And here is Clagett Bowie… and Joshua’s compensation attempt:

A picture of the interior of the Ed Warfield History Room. I get it… he is the focus. That’s the choice.

8 Replies to “The Missing Historic Oakdale Story”

  1. We know Samuel Hall’s descendents and believe this hidden history to be true. I grew up in the area where this estate resides.

    1. I added info from Joshua’s historical inventory regarding “Sam Hull” who is likely Sam Hall. I didn’t think I’d be doing this today, but I put this together the best I could. Please feel free to alert me if I’m missing something. I want it to be right. -Marlena

  2. Thank you for a very powerful story of the people behind the scenes, the enslaved workers taken for granted by people today. We need to remember the enslaved people who built these plantation houses that continue to be celebrated.

  3. I attended your panel last week. It was eye-opening. I saw an advertisement for the Showcase and the first thought was where are the black designers. My second, when they showed the inside, was that this was for a specific group of people and that others were purposefully excluded. I started to go to both see the space and add some
    color. The energy I could feel around me when I saw the advertisement wasn’t good. I decided against going. Now I know why. I am not surprised. Thank you for the work you are doing.

    1. Howard County has had more than its share of the obliteration of its accurate Black history that is revealed in primary source documents that aren’t all easily accessible. The number that can research using the old records and do the necessary genealogy is small, which makes it easy to focus only on the easy things: objects. The choices of these nonprofits are their own to make. The work we do isn’t easy. It took me most of Saturday to assemble records I have and write what is here, which I did so that anyone who’s already visited can get a balanced narrative. People are likely going for various reasons, and most events do have target audiences they market to. Thanks for your support of our work! We are trying to fill the gap.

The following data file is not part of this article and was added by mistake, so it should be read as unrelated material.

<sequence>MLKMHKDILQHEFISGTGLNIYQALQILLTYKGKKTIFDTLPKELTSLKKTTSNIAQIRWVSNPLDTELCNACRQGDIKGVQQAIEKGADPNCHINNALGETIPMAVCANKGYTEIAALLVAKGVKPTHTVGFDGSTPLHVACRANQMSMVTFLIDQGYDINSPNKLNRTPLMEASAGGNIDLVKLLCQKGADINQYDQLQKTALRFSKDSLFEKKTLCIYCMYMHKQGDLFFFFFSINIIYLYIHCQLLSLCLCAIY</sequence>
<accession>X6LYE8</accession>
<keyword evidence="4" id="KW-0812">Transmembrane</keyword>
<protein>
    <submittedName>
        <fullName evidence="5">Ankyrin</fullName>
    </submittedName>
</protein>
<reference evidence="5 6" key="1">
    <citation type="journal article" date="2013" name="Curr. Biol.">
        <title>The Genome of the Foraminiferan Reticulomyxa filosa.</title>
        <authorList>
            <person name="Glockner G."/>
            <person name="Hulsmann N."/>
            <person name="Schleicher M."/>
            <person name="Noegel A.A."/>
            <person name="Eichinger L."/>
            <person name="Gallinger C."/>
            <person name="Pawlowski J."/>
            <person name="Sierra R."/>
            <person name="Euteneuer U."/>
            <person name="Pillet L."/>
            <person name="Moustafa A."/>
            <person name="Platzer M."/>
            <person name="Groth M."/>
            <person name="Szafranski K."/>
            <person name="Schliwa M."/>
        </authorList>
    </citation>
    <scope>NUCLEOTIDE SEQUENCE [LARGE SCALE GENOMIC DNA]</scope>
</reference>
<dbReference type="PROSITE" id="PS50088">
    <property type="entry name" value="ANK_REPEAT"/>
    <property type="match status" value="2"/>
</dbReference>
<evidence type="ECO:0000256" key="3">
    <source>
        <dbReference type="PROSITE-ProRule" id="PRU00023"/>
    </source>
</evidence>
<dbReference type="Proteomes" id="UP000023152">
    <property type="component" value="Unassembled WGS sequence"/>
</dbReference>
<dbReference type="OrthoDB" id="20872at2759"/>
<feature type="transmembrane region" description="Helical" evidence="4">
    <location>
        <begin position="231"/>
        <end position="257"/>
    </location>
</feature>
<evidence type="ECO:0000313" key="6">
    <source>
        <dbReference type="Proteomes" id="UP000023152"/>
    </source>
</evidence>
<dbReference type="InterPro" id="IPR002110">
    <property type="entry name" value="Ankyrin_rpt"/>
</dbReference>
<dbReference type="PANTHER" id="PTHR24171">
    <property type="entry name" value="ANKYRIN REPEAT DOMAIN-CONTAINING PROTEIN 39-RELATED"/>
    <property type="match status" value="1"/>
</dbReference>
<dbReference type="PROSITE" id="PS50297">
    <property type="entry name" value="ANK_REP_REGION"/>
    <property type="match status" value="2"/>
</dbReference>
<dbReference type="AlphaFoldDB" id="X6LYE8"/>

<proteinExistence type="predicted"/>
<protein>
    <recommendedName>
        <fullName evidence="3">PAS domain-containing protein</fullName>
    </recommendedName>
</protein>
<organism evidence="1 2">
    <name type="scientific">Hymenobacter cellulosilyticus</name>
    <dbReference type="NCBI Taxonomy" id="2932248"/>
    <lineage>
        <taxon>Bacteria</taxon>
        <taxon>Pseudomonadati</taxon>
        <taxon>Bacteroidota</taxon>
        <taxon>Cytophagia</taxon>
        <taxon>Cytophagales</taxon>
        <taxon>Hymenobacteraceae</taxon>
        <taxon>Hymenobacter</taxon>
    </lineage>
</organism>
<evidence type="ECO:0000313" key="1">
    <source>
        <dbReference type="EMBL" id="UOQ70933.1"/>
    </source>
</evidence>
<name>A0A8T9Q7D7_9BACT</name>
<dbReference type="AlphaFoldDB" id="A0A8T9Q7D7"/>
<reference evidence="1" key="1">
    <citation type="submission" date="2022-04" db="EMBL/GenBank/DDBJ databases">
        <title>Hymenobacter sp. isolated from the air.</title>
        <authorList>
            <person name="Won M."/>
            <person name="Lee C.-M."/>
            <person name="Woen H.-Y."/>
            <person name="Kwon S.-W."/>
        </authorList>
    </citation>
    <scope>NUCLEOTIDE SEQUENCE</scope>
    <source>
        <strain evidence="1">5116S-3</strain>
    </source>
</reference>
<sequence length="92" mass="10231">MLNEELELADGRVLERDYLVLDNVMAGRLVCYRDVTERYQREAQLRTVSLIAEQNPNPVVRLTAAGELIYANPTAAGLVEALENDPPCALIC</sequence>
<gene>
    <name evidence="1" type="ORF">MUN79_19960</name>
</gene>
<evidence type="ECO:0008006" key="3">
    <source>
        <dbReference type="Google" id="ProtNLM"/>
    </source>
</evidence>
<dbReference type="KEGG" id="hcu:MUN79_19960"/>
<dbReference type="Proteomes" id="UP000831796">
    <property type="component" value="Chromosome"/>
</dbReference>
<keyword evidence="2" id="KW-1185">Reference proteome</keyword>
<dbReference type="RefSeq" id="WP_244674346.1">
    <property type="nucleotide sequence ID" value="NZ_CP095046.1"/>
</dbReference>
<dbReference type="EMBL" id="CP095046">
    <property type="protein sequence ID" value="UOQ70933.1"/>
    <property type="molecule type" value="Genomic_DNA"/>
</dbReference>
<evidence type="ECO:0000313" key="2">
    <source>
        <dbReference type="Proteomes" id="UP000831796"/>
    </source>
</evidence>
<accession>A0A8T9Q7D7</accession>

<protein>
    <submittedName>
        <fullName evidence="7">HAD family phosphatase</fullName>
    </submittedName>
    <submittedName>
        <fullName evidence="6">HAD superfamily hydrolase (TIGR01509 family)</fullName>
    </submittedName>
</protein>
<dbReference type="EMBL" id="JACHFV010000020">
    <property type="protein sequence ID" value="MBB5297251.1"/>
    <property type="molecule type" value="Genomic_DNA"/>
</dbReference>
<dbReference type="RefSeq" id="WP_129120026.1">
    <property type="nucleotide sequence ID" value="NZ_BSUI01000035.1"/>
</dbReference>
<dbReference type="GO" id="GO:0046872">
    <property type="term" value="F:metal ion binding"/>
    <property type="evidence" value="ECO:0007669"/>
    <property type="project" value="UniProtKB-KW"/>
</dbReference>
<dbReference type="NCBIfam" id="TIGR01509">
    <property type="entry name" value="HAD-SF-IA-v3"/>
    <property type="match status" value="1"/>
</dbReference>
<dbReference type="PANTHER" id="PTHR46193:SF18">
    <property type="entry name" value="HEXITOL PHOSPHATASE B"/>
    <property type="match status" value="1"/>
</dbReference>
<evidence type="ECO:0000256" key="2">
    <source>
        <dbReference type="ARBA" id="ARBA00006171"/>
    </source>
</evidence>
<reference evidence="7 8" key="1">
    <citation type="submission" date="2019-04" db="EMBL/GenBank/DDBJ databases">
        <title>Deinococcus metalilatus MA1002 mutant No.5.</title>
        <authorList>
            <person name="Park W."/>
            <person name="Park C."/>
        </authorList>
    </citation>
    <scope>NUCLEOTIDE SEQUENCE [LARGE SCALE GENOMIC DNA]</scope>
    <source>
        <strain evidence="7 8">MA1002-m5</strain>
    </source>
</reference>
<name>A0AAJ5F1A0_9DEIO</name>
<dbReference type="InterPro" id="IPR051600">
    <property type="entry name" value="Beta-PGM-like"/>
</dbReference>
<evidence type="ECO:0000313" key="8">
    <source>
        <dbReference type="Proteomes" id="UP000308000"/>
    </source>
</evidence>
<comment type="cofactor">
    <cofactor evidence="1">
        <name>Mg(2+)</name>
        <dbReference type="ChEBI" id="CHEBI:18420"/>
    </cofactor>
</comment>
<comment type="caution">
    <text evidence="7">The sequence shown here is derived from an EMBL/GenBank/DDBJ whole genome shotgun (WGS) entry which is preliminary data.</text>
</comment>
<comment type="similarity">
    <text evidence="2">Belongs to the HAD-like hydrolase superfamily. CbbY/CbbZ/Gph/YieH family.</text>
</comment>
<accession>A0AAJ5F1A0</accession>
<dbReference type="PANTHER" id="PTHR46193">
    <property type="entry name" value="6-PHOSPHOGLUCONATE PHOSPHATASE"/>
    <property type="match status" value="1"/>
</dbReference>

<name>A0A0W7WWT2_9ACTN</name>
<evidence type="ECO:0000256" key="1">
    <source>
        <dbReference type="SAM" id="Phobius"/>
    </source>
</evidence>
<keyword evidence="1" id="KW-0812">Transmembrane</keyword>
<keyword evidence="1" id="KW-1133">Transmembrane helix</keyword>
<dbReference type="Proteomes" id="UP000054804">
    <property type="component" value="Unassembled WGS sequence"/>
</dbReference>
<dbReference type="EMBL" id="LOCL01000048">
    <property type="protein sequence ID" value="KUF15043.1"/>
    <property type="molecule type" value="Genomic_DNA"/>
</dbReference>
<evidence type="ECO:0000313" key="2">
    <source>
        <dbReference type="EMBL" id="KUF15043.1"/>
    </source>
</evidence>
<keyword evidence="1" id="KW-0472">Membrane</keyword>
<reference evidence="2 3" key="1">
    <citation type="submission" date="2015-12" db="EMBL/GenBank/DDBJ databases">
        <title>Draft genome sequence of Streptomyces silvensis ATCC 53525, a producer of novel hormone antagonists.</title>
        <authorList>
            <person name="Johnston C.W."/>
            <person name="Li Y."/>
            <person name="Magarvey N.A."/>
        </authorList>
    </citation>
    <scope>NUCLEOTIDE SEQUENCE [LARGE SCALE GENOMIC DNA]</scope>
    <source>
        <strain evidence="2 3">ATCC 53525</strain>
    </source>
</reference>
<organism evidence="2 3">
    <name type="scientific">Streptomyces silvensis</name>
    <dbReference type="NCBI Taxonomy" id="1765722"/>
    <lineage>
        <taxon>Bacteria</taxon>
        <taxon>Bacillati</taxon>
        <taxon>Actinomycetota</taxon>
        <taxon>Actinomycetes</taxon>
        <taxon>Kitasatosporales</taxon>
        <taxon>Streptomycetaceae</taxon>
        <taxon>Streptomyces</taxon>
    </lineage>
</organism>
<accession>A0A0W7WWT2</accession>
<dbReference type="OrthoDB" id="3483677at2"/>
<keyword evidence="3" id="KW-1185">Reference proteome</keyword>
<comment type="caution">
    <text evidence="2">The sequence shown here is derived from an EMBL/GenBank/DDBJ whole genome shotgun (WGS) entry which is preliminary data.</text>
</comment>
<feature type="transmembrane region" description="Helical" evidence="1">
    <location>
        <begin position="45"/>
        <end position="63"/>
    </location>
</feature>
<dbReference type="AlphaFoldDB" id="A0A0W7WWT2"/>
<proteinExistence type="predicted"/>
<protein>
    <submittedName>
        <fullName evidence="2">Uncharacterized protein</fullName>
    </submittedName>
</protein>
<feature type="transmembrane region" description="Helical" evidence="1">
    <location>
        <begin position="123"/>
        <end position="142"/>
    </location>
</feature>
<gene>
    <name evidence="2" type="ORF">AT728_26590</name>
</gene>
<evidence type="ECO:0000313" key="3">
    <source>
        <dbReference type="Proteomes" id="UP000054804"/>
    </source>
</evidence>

4. It may be worth stating that while the history of enslavement at Oakdale isn’t mentioned in the brochure/advertisement (an unfortunate decision), there is a history room on site which was developed for visitors and it very prominently features stories and history of the enslaved people. One may not value it as solely worthy of the price of admission; but it, along with contextualized opportunity to understand full truths via visual inspection of the site and further and more completely developed research may lead to better understanding and insight of enslavement, community, faith, family and freedom-seeking of the African Americans who founded Maryland, Howard County and beyond.

    1. I added a photo of the interior of that history room you mentioned. I am familiar with your work regarding Cromwell, which HCHS picked up a year or two ago after we featured it. I’d expect he may be in that history room, from your work? In the showcase program on pg 22, it’s mentioned about their 1986 work on the “Settler’s Cabin” which the organization knows to have been finally researched by our research team since they did not. That cabin was dismantled from a historic pre Civil War Black community and reassembled onto Main Street, with the Black history stripped from it. Complete erasure of the Mulatto male who Thomas Isaac purchased the cabin from. We are now 40+ years later…

  5. Marlena,

    I am deeply grateful to you for your tireless, rigorous research and this story. These are such powerful words, honoring those who lived their lives enslaved by the Warfield family. As a descendent of Charles Alexander Warfield, I think it is essential that we shine a light on the past and appreciate the amazing lives lived by those who were enslaved and descended from those who were in enslaved in Howard County.

    Sally Stinson Colella